Australians switched up their streetwear during rolling lockdowns in 2020-21. It became more about dressing for fitness and leisure in the open air than casual socialising in city centres. So it was beautifully serendipitous that Superdry already had its Performance Sport and athleisure projects well under way at the time. “We are doubling down on the core of the brand being our Original and Vintage style choice, whereby we can present the true DNA of Superdry,” Superdry CEO Antony Hampson s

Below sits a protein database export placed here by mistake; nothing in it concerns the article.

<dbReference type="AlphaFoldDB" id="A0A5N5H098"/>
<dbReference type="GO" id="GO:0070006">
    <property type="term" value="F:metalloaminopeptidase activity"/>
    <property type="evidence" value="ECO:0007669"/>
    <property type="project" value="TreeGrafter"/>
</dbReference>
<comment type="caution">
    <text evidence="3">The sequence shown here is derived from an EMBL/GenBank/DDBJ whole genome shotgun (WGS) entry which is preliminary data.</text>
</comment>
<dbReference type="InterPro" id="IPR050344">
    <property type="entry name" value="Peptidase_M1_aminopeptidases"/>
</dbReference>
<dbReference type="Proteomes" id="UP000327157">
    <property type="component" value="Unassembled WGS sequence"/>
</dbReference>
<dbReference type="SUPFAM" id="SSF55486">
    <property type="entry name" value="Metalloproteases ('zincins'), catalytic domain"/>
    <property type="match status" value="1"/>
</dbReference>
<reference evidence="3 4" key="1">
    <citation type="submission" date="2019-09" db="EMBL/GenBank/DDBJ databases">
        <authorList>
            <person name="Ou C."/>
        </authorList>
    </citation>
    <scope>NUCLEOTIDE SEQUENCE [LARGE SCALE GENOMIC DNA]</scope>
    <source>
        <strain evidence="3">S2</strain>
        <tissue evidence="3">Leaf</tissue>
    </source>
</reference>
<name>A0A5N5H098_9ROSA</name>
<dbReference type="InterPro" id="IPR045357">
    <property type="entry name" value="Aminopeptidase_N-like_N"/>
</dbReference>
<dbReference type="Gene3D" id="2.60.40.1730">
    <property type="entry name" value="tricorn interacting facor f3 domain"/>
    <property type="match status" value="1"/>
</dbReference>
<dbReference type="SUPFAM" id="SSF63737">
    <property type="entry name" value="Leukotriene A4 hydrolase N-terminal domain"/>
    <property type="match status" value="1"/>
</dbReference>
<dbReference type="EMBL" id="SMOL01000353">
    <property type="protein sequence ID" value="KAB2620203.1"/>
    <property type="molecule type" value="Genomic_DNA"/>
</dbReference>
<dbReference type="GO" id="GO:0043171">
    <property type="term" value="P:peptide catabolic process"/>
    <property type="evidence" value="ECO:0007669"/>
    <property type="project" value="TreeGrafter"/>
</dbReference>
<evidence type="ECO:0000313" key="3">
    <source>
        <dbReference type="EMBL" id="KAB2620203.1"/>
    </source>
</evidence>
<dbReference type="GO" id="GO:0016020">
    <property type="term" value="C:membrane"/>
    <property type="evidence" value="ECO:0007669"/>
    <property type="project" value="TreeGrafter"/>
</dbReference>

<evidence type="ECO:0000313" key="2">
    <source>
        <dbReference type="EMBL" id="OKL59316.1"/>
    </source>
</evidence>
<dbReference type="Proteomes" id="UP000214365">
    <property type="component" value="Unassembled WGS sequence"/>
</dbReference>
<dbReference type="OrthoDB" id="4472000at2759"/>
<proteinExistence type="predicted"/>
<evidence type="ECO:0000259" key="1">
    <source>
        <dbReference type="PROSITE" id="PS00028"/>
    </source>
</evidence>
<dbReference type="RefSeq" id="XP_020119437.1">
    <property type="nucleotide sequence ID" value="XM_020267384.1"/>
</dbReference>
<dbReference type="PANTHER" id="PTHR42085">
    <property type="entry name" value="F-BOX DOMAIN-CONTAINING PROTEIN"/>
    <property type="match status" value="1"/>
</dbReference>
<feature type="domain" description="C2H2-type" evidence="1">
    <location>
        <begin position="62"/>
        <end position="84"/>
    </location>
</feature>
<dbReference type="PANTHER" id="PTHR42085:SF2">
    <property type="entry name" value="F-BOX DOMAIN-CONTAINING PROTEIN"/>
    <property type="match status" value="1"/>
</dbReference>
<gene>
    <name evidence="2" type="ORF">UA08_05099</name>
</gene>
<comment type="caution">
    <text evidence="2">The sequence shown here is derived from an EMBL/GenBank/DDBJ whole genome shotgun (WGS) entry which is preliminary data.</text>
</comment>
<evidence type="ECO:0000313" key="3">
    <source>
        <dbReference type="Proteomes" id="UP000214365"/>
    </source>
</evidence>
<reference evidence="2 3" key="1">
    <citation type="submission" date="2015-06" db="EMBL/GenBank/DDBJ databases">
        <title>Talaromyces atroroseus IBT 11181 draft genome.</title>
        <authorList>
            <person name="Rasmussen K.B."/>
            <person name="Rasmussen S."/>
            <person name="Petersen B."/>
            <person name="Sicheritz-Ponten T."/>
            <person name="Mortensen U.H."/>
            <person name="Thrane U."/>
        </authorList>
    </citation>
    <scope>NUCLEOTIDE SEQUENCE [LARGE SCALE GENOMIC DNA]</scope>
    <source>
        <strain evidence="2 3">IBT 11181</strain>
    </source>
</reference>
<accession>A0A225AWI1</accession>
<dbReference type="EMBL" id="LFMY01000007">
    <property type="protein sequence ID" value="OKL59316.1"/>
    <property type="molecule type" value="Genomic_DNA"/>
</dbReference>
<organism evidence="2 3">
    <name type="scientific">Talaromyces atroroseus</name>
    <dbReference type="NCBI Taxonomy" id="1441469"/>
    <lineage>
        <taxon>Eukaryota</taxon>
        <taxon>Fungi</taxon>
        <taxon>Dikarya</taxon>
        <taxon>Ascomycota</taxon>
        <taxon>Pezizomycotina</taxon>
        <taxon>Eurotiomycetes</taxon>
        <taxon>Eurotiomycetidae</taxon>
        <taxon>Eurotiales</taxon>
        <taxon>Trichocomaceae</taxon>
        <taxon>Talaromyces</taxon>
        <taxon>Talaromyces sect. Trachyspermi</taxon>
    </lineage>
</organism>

pson said. “That said, there is always a requirement for brands to attract and talk to a new, potentially younger consumer. We see this opportunity in the athleisure space, with both our Performance Sport range and our Superdry Code style choice, which delivers a contemporary spin on classic styles across jackets and sweats – all crafted in a wider offering of standout colours.” In Autumn/Winter 2021, the iconic streetwear brand ran an above-the-line campaign called ‘The Jacket to Own Winter’, showcasing a wide range of jacket styles for any occasion on billboards nationally, radio ads, and stadium advertising during the AFL season. Then in October 2021, Superdry launched its first Performance Sport concept in Melbourne, as part of Myer’s ‘Movement’ rollout, which Hampson explains features a mix of the brand’s more technical products, as well as its athleisure range: “Given the comfort element to Superdry’s product offering, we see sport as an incremental opportunity to continue our sales growth, tap into a new customer, as well as offer something new for our existing customer. We are really pleased with how we are presented in this space alongside some other great international brands.” Trending on digital channels Superdry’s digital presence across e-commerce and social-media channels was already expanding rapidly before Covid-19 arrived – the pandemic simply helped accelerate it, Hampson reports. “I do expect there to be some levelling off of online demand; however, I think this shift in consumer behaviour has forever changed the landscape of retail,” he said. Huge growth in digital media means retailers are targeting consumers with many more ads – so getting cut through is quite the challenge, Hampson admits. Therefore, Superdry is focused on personalising its communications so they’re relevant and welcome; the brand is enjoying great success on social media, especially on ultra-short video platform TikTok. “Across 2020-21, Superdry collaborated with NZ music artists eleven7four and Universal Music, with influencers sharing viral dance routines on TikTok, generating millions of views and engagements over our key winter period,” Hampson said. “The brand also saw 300 guests line up for more than three hours at a store opening in Melbourne’s eastern suburbs, producing more than 1,200 pieces of content and generating 2,000 followers over the course of a single day.” Superdry gets cut-through by localising strategies to each platform and its community without compromising its own brand DNA or the integrity of the platform’s community. The brand is now experiencing a higher level of buying intent among its customers since stores reopened post-lockdown; consumers have researched online and know what they want before they enter the physical store. As a result, in-store conversion rates and transaction values are both up. 2022 and beyond: a sustainable future Superdry’s goal is to become the most sustainable listed fashion brand on the planet, which Hampson says will be helped by several initiatives, such as: Changing all branded satchels to either a recycled plastic or biodegradable material by mid-2022Lowering waste by using packaging only when necessary and ensuring it is 100 per cent reusable, recyclable, or compostable by 2025Sourcing only 100 per cent organic cotton by 2030Using recycled and low-impact materials at scale across the whole Superdry range, with a big push during the brand’s AW22 jacket campaign. As Australia and the world emerge from many months of lockdowns and restrictions, Hampson anticipates increased footfall in Superdry’s physical retail stores and a slight easing of online demand. “We’re certainly seeing some strong KPIs coming out of stores at the moment,” he said. “And with borders reopening over the next 3-6 months, those locations that rely on both domestic and international tourism should see a good spike in shopping.” Early in the new year, Superdry will officially launch an athleisure installation alongside Myer, accompanied by a gift-with-purchase offer and plenty of social-media coverage gained through influencer gifting. “We are also hopeful of having some high-profile AFL players make an appearance on the day,” Hampson mentioned in passing, before announcing the brand’s 2022 plans. “We’ll take the lessons from last season and turn up the dial for AW22. We will be talking more about the sustainability of our jacket collection, partnering with some exciting local talent, continuing to look for new store opportunities. And we’re looking to roll out our Supercrew loyalty program in early 2022.” This article was originally published in the 2022 Australian Retail Outlook, powered by KPMG.